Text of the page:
Advocate Mir Shafaqat Hussain said that the AFSPA is used to protect the armed forces by the Central government. In a case that he is handling, the Union Ministry of Defence has denied the sanction to prosecute the personnel of an army unit based in Bemina area of Srinagar on the custodial killing of a youth.
"We had submitted the file in 2015 for sanction to prosecute the two officials of an army battalion which was based in Bemina, but no sanction has been received. The case pertains to the disappearance of a 22-year-old boy in 1996 and sanction is awaited even as the judicial inquiry has established the complicity of the personnel," Hussain said.
He said that in another case, of the custodial killing of a Baramulla youth, while trial has started against two government-backed gunmen, the lack of prosecution sanction against an army major has ensured that no trial was started against him.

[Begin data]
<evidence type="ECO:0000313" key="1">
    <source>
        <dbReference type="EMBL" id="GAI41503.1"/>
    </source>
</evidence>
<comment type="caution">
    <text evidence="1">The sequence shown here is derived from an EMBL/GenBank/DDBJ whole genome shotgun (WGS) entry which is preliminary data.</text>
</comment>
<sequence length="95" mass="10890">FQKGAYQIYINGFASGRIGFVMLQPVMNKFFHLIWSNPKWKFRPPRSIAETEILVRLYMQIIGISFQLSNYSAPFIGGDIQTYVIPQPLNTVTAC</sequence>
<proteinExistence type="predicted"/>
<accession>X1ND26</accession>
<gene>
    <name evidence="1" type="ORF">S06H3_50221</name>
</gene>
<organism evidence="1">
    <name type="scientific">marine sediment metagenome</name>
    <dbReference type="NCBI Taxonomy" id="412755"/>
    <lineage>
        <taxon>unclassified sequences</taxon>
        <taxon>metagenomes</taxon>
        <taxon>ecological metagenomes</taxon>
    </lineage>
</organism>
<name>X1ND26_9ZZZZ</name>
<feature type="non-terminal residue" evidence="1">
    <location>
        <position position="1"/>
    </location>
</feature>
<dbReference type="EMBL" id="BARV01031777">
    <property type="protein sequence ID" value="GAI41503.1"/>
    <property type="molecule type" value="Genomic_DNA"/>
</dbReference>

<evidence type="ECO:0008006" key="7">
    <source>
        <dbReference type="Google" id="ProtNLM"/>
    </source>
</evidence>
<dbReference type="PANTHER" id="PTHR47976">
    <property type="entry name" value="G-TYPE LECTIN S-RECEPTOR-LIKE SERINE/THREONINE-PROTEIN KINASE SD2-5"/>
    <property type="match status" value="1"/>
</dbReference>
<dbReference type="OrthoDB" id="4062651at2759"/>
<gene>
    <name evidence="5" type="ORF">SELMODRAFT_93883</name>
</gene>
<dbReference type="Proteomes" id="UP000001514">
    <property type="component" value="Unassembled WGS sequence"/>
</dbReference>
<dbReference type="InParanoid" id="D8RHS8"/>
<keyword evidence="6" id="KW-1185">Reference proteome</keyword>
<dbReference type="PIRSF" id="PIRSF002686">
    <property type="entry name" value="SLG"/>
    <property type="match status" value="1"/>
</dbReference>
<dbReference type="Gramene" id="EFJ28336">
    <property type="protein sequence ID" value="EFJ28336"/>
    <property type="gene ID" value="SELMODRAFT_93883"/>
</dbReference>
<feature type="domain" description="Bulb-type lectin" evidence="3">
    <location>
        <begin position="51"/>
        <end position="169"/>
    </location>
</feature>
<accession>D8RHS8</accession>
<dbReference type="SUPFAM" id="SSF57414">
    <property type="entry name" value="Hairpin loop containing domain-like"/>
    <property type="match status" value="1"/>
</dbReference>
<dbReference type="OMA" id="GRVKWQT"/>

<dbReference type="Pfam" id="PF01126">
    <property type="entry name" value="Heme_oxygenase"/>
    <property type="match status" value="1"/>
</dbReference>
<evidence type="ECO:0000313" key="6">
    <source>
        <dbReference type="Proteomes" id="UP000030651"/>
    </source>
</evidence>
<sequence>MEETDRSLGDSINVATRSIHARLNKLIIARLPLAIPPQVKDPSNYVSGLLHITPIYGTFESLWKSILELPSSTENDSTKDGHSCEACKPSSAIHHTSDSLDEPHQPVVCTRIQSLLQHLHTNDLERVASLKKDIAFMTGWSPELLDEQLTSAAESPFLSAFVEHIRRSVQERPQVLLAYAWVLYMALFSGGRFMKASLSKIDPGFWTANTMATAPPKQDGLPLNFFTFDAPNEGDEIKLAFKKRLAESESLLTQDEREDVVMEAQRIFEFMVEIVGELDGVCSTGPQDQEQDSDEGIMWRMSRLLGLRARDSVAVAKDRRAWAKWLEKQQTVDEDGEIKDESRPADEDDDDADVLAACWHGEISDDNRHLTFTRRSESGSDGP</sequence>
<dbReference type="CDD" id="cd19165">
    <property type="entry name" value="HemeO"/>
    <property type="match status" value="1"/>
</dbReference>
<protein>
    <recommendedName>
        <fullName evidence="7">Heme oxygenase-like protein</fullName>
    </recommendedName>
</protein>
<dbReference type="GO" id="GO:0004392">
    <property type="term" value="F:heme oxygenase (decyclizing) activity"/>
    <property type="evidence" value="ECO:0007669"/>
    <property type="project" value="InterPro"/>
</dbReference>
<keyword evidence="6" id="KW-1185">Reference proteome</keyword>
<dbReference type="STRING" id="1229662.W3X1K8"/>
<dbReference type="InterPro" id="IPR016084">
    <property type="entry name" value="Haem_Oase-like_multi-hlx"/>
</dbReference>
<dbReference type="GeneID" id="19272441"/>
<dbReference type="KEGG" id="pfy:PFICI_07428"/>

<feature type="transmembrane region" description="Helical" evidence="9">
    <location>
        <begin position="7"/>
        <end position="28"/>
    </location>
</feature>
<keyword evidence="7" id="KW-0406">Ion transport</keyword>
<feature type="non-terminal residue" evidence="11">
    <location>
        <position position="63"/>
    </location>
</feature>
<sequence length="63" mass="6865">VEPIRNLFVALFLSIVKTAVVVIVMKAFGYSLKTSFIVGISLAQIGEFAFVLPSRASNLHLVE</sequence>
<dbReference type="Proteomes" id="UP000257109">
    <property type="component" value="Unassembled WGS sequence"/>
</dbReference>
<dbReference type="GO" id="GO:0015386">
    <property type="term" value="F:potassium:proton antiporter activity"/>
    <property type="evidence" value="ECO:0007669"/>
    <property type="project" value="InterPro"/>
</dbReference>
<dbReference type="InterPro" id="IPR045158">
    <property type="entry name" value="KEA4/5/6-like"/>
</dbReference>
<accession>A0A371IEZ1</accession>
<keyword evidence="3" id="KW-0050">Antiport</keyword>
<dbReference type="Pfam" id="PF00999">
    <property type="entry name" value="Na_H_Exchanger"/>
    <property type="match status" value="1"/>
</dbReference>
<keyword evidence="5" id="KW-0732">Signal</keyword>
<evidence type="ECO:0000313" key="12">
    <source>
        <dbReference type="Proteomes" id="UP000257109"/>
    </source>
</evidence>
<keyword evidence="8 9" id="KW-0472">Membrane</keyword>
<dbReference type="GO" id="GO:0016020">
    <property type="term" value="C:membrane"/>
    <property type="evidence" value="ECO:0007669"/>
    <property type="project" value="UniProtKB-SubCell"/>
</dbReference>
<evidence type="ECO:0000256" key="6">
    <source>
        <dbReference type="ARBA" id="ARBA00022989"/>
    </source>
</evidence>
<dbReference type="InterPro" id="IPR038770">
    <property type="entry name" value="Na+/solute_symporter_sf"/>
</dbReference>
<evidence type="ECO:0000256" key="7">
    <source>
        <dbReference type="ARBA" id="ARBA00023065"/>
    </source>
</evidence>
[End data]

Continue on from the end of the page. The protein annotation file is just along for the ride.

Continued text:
Venkatesh Nayak, the coordinator of the Commonwealth Human Rights Initiative (CHRI), an international human rights group, has noted in a recent report on the implementation of AFSPA that most of the complaints of human rights violations from states under AFSPA have been from Jammu and Kashmir.
Quoting government figures, the report reveals that 186 complaints of human rights violations were received against armed forces (defence forces and paramilitary forces) deployed in the states of Assam, Arunachal Pradesh, Jammu and Kashmir, Manipur, Meghalaya, Nagaland and Tripura during the period from 2012 to January 2016. Out of these, 49 percent of the complaints were from Jammu and Kashmir.
Published Date: Aug 28, 2017 12:07 PM | Updated Date: Aug 28, 2017 12:07 PM